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The author makes many good points, but ends up revealing the impoverishment of knowledge, ideas, historical facts, and creativity of Obama when it comes to Israel. After all his meetings with Jews and Israelis, he still feels the settlements ARE the problem?

There would be no such person as a Palestinian were it not for the Arab war to destroy Israel in 1948, which created refugees (both Jews and Arabs). The Jews were accepted as Israeli citizens and the Arabs were refused citizenship in the Arab countries in order to use their refugee status to claim the State of Israel for them. This they have done and likely will continue to do.

There is nothing that Israel can do to meet the needs of people who want all of Israel as their state, despite the rhetoric for American consumption that all they want lies outside of 1967 armistice lines. They know those are indefensible borders for Israel, so were Israel to accept their demands, and dismantle the settlements, it would be suicide for Israel.

Until Palestinian Arabs become willing to live in some part of the land they want, not all of Israel, and accept living side by side with a Jewish State, there will be no prospects for peace. When the Palestinian people decide some land is better than no land and they give up their determination to have all of Israel, the settlement problem won't be a problem. Land transfers can take place and borders can be settled.

"Peace talks" under the current circumstances accomplish nothing. Obama's idea that it is Netanyahu who needs to make the offer to dismantle all settlements is the same as saying, "Israel can have peace after she puts a gun to her head."

It is sad to have a president who announces he's holding Middle East peace talks and doesn't understand (or doesn't care about) something as basic as Israel's security needs.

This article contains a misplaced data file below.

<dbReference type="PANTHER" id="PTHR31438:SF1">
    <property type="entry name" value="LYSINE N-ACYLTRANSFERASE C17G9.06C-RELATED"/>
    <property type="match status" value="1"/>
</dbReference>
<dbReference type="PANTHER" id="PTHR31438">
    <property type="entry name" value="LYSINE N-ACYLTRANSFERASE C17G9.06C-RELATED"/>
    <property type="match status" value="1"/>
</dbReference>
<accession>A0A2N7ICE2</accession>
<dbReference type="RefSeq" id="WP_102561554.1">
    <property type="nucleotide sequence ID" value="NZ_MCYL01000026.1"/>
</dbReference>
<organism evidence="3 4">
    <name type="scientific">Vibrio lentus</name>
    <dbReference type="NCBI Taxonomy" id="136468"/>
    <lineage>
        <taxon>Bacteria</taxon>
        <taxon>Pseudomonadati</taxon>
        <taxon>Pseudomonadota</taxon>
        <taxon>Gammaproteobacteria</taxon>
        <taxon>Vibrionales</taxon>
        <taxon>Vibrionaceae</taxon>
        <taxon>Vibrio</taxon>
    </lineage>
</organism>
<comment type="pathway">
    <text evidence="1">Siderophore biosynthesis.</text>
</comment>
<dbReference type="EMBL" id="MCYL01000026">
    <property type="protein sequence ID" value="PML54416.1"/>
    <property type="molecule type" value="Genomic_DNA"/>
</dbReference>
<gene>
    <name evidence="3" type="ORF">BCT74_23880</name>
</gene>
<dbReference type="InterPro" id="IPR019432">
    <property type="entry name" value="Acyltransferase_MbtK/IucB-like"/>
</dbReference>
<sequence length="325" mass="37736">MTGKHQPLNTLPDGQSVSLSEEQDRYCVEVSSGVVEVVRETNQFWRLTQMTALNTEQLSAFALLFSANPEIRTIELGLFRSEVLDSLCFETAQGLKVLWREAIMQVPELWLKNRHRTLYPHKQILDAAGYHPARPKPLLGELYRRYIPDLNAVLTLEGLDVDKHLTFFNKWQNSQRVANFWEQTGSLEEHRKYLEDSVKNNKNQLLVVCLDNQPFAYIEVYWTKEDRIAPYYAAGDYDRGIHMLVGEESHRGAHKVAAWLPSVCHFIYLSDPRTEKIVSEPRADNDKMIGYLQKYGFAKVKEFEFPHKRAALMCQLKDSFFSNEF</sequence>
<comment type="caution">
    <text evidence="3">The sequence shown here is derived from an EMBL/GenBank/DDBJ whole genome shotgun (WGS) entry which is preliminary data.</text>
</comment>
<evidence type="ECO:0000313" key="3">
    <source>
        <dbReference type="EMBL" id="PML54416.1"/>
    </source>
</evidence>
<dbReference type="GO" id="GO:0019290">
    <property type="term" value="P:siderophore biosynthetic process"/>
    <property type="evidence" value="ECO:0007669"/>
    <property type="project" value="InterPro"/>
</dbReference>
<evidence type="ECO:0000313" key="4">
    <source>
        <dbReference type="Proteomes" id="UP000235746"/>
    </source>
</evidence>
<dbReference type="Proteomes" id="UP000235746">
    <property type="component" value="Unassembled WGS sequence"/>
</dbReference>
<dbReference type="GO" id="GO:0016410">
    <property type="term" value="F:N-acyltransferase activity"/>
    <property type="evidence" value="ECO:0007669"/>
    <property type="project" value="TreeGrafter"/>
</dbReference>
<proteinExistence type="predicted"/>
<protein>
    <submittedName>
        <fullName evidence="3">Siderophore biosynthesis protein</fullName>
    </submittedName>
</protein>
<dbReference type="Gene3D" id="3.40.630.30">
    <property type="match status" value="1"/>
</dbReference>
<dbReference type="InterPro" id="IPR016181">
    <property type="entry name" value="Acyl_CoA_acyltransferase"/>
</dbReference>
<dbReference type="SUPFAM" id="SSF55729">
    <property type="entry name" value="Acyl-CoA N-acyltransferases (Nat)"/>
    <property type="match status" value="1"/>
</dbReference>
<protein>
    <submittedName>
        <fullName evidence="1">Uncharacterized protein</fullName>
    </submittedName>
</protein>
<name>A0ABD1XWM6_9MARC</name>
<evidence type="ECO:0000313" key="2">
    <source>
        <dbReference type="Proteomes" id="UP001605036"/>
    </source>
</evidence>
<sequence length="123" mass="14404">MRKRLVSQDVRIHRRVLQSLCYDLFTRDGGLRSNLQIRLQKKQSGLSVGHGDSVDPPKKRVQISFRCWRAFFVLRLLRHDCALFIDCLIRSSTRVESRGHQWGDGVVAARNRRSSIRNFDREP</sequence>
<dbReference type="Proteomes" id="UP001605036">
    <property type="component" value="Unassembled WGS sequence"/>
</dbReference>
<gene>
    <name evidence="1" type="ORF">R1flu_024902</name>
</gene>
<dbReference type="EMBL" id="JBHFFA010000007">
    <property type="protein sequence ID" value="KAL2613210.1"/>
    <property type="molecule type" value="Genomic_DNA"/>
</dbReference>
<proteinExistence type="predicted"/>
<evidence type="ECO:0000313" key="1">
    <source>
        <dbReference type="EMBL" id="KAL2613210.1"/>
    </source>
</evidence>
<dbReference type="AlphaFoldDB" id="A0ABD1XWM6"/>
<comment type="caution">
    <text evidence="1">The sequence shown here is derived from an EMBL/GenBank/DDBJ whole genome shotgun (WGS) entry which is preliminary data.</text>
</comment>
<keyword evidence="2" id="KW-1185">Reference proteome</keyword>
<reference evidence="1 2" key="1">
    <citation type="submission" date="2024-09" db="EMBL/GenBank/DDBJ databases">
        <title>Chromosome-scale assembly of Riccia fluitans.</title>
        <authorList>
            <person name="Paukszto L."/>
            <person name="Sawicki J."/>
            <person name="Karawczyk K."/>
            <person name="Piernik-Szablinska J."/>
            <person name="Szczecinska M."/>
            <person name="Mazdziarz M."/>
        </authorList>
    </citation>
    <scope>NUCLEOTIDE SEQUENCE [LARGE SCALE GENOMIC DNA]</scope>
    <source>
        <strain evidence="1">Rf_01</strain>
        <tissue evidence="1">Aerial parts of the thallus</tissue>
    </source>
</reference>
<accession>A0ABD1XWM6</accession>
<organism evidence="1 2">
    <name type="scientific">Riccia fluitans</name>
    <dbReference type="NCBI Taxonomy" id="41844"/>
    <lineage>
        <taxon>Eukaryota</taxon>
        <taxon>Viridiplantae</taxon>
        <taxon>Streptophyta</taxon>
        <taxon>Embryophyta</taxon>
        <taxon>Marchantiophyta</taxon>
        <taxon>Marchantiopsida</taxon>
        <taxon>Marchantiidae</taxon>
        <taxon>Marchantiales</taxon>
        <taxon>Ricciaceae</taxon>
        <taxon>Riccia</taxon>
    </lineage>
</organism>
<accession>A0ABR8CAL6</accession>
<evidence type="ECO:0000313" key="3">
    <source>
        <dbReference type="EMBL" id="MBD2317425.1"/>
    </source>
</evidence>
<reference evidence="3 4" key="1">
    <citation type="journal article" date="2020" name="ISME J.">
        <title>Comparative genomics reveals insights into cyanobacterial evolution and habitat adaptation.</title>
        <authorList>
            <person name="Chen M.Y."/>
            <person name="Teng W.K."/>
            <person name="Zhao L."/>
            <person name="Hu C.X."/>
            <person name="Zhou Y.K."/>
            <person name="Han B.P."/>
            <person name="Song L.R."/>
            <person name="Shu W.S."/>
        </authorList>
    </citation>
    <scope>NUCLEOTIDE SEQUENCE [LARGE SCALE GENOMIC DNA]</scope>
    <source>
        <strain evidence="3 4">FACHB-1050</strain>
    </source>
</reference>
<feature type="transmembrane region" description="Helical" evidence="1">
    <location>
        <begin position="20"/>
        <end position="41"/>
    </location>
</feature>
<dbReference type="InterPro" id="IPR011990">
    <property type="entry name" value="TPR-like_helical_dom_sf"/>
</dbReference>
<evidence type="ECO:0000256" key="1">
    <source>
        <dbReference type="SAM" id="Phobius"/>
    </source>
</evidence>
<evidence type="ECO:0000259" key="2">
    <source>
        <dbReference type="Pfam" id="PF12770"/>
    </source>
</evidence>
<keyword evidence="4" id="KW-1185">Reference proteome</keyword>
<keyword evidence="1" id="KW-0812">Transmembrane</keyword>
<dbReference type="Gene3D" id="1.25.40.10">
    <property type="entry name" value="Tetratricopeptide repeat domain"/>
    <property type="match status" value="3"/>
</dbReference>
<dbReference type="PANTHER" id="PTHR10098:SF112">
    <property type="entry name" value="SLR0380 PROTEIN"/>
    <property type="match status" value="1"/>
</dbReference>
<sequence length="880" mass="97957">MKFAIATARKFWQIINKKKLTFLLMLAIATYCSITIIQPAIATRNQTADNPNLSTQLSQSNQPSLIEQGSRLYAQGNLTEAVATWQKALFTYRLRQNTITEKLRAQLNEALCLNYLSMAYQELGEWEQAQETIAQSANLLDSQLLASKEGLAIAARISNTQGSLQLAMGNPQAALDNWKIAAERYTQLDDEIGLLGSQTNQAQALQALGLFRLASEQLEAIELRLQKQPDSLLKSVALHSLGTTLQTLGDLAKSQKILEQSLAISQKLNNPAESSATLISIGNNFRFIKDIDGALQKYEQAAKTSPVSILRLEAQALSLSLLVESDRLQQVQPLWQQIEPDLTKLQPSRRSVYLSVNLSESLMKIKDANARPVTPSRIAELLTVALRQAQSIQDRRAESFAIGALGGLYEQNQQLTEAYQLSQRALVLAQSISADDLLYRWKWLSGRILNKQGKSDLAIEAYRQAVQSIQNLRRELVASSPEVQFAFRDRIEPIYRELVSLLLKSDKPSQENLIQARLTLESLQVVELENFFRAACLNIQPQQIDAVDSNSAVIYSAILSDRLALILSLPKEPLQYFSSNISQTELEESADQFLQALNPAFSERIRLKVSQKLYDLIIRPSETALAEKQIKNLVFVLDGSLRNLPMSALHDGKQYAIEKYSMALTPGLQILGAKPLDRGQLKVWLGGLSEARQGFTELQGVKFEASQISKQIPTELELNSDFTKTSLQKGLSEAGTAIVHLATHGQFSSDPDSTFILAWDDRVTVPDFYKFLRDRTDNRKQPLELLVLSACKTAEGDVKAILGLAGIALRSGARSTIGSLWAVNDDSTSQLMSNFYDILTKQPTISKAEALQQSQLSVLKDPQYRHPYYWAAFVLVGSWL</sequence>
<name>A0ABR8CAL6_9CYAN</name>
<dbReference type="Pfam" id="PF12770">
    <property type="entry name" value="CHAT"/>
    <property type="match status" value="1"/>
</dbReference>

The build-up areas of all settlements are less than 3% of the territory of the West Bank, but Obama had bought the Palestinian lie about their overall importance. After giving the green light to the Leftist global campaign of vilification of Israel by acting like the elected Israeli leader is some kind of a leper (compare and contrast with Obama's genuflection to any greasy potentate from the Third World), Obama now claims that Israel can "reclaim its legitimacy" (WHAT???) only by caving in to Palestinian demands. Hard as it might be to realize, in 2008 Americans had put an ideological enemy of the Jewish state into the White House. Thanks God that mistake was partially rectified in 2010, and with blessing it will be over come 2012.

You are missing the point. The problem is not that Israelis do not think that the 'occupied territories' is a problem, they do not think it's THE problem. It's very simple. The conflict is over a hundred years old, while the 'occupation' is only 40 something. Terror attacks against Jews did not start in 1967, but as early as the 1920s. So yes, it is A problem, not THE problem. This is a crucial point, as some Israelis and many American Jews think the conflict is about some real estate. I personally don't think so. I support the territories-for-peace ideal, but doubt if I interpret 'peace' similarly to how the Arabs do.
The bottom line is this: are the Palestinians in a position where they can accept the existence of the Jewish state. I think they aren't.

I would not take what Obama says very seriously he has proven to be an enemy of Israel. He is only interested in donations for his campaign.